However, past and current “groupies” of metal bands were found to have higher rates of depression and anxiety, and were more likely to have an abnormal family. But disregarding groupies, there were no significant differences found in ratings of current happiness between those who listened to metal music (in the present) and those who did not listen to metal music. Interestingly, the group that listened to metal were actually less likely to have regrets from their childhood and adolescence, so maybe that newspaper article was a bit misleading. What the study actually found was that metal heads were no less distressed, depressed or dysfunctional adults than people who never listened to metal music. So listening to metal music specifically doesn’t necessarily make you a happier person, but there seems to be a correlation with social and occupational achievement as well as adjustment. But why?
Well, the study concludes with the idea that social groups (i.e. metal heads, goths, rockers) provides some sort of protective bubble against feeling distressed or depressed in response to life’s difficulties. For example, whilst the metal heads of the 80s were more likely to have unsafe sex and get drunk underage, the fact that they had this group that they belonged in reduced the negative consequences of that risky behaviour. So for example, there is a less negative consequence to underage drinking if someone does it in a group, with lots of other people doing the same thing than there is to someone doing that alone. There are lots of reasons why this might be the case, such as having someone else to help if there is an occurring danger, or being less embarrassed by underage drinking because “everyone else is doing it.” Indeed, another study, not specifically on metal listeners, has shown that being part of a social group reduces the occurrence of depression and anxiety 3. So maybe it wasn’t the metal music that necessarily protected the metalheads from a dysfunctional lifestyle, but rather it was being a member of a close knitted group that protected them.
But fear not, there’s some more really cool science that has found that metal music specifically can actually have its own benefits. A recent study study found that those who regularly listened to metal music were better at processing negative emotion and handling anger than those who did not listen to metal music 4. Perhaps the identification with a particular group or subculture allowed them to learn ways to better process negative emotion and anger. Another study also found that those who listened to metal music were more able to regulate their mood and relieve tension than those who listened to other types of music 5.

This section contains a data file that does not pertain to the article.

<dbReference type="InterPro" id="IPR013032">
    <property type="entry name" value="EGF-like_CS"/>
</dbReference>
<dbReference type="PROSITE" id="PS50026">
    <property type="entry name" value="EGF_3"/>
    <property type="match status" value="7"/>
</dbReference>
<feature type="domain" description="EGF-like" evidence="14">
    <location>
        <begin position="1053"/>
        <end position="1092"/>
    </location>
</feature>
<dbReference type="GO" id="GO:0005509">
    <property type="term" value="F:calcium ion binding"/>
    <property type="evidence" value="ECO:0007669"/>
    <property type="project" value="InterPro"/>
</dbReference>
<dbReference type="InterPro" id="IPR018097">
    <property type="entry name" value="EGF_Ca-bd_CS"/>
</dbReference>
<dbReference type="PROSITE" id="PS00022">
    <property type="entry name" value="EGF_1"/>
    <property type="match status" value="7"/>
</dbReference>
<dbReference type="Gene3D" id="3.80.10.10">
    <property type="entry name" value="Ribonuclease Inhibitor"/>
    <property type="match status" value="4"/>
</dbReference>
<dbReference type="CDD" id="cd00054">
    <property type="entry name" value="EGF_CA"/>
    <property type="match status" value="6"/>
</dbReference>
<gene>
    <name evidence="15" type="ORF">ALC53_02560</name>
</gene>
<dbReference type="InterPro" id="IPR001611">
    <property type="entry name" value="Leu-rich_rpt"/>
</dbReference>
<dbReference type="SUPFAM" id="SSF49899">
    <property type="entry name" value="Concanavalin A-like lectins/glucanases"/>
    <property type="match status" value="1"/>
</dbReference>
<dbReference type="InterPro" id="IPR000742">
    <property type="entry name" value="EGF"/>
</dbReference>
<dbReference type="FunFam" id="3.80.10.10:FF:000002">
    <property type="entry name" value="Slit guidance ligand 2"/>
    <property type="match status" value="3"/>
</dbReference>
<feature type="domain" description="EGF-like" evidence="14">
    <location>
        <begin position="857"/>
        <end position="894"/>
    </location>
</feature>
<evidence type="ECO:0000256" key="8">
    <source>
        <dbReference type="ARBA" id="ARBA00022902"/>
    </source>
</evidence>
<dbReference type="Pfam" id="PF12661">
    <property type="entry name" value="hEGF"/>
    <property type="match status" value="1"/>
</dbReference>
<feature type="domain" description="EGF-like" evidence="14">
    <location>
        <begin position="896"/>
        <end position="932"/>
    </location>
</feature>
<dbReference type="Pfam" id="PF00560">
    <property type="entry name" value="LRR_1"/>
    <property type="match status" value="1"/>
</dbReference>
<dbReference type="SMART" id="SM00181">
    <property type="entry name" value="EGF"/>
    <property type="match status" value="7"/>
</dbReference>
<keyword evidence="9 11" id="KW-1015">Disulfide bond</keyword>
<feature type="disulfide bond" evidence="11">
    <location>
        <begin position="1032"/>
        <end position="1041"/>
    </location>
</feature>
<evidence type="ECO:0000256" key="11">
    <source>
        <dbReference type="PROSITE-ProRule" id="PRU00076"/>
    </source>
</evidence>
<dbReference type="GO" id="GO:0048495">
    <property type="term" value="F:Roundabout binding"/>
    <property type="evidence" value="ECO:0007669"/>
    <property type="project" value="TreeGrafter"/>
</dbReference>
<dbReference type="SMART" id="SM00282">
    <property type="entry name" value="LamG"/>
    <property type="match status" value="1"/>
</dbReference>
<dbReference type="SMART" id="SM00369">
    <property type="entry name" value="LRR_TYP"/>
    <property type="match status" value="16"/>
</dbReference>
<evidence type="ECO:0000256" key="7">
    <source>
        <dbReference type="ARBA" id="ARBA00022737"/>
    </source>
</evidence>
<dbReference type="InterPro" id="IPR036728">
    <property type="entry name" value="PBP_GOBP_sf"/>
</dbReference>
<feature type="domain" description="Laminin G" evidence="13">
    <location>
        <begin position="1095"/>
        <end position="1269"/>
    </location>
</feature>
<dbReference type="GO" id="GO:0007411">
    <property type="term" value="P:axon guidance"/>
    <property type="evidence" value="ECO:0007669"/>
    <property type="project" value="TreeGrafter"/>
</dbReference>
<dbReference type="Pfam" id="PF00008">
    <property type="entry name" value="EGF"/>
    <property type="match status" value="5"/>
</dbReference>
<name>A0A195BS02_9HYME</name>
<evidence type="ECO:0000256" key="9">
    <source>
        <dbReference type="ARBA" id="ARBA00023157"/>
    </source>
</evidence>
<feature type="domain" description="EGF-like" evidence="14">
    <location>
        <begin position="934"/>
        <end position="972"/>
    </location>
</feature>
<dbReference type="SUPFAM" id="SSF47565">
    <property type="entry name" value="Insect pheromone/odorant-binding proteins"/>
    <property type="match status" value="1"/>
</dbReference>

So, if you listen to metal music already, keep listening! For there are lots of benefits, including a statistically healthier and wholesome life. However, as I mentioned before, the science really does only prove that it works for people who are actually fans of metal music. Listening to metal music on a one-off occasion might not take much difference to your life, especially if that is not to your taste. Being part of a group of people with similar tastes, listening to similar music with similar hobbies is what makes us happy. So to answer my initial question, metal music can make you happier, but only if you actually like metal in the first place!
- Guardian Music. “Metal Fans Are Happier than Everyone Else.” The Guardian, July 8, 2015. Accessed July 23, 2015.
- Howe, Tasha R., Christopher L. Aberson, Howard S. Friedman, Sarah E. Murphy, Esperanza Alcazar, Edwin J. Vazquez, and Rebekah Becker. “Three Decades Later: The Life Experiences and Mid-Life Functioning of 1980s Heavy Metal Groupies, Musicians, and Fans.” Self and Identity, 2015, 602-26.
- Cruwys, Tegan, Genevieve A. Dingle, Catherine Haslam, S. Alexander Haslam, Jolanda Jetten, and Thomas A. Morton. “Social Group Memberships Protect against Future Depression, Alleviate Depression Symptoms and Prevent Depression Relapse.” Social Science & Medicine: 179-86.
- Gowensmith, William Neil, and Larry J. Bloom. “The effects of heavy metal music on arousal and anger.” Journal of Music therapy 34, no. 1 (1997): 33-45.
- Bodner, Ehud, and Moshe Bensimon. “Problem music and its different shades over its fans.” Psychology of Music (2014): 0305735614532000.